Once again, a change within either market triggers balancing processes in both markets. Graphic presentations differ, but the Temin and Vines version plots Domestic Demand on the horizontal axis and Real Exchange Rate on the vertical axis. (Since at equilibrium output equals demand, it is not a big change to plot Domestic Demand where GDP was in the Hicks model. It’s still equal to Consumption, Investment, Government Spending, and Net Exports.) The Real Exchange Rate is the price of the country’s currency on world markets. (Technically that is the nominal–stated–rate of exchange adjusted for the ratio of domestic prices to foreign prices, since either a higher nominal rate of exchange or higher domestic prices make a country’s goods more expensive on world markets.) The exchange rate is inversely related to global competitiveness, since a high exchange rate makes it harder to sell goods abroad.

The Internal Balance (IB) Curve describes a direct relationship between Domestic Demand and Real Exchange Rate. The higher the domestic demand, the higher the exchange rate at which demand will balance supply. Higher domestic demand tends to push up prices, making the real exchange rate higher even if the nominal rate remains the same. The nominal rate would also go up if a lot of the demand is coming from foreign buyers, pushing up net exports and the price of the currency foreigners need to buy them. But a higher exchange rate makes exports more expensive and imports cheaper, which brings the demand for domestic goods back down toward supply.

The External Balance (EB) Curve describes an inverse relationship between Real Exchange Rate and Domestic Demand. The higher the real exchange rate, the lower the level of domestic demand at which imports will balance exports. At equilibrium, the income earned from exports provides the means to buy imports. If a country’s currency is very strong (high exchange rate), that encourages a trade deficit by making exports expensive and imports cheap. But that trade deficit lowers the national income, depressing the demand for imports. Lower demand offsets the higher exchange rate and restores the balance of trade.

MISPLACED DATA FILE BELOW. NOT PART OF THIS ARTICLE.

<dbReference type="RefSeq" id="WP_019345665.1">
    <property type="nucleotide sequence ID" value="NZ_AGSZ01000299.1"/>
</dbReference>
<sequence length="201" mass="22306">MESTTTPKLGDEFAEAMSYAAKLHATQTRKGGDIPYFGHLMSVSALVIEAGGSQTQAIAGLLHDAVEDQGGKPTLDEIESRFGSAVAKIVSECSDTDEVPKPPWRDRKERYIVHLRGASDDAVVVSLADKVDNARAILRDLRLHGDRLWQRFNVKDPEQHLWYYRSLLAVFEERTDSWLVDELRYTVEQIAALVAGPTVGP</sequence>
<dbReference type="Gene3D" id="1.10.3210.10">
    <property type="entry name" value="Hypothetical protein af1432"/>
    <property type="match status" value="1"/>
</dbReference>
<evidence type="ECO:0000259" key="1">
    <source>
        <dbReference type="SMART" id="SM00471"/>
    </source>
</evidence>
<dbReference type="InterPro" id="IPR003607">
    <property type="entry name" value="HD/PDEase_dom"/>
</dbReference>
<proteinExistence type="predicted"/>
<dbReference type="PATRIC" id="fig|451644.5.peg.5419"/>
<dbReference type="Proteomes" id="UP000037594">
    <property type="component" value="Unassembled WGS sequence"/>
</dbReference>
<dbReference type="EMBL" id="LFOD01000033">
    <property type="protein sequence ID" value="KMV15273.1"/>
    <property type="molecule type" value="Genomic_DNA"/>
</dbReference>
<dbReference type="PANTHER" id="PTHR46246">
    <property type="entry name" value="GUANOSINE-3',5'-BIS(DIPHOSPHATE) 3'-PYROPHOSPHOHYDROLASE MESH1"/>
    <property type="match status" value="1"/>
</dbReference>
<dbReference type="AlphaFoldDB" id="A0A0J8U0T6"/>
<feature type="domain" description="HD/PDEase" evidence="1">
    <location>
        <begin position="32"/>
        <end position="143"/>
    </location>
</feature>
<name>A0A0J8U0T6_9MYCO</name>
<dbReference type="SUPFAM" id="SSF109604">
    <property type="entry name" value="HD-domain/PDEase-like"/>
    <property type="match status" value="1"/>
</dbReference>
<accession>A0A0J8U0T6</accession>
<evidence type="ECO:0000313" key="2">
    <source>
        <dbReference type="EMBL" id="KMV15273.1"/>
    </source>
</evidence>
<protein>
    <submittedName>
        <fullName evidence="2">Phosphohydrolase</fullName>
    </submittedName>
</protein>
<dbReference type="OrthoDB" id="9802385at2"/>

Once again, the point of general equilibrium is the point at which the two curves cross. In this graphic presentation, points to the right of the upwardly sloping IB curve represent inflation, and to the left unemployment. Points above the downwardly sloping EB curve represent trade deficit, and points below the curve represent surplus. The one point that is on both curves is the equilibrium.

In the Hicks model of internal markets, GDP growth stimulates a higher interest rate, which in turn limits GDP growth. In the Swan model of internal and external markets, domestic demand stimulates a higher exchange rate for the domestic currency, which in turn limits domestic demand. That doesn’t mean that demand for a country’s products can’t grow at all; it just means that growth is constrained by certain “other things being equal” conditions, in this case the success of competing economies in creating demand for their products. If all countries are increasing their production of desirable goods by the same amount, demand can rise everywhere and exchange rates don’t have to change to anyone’s disadvantage.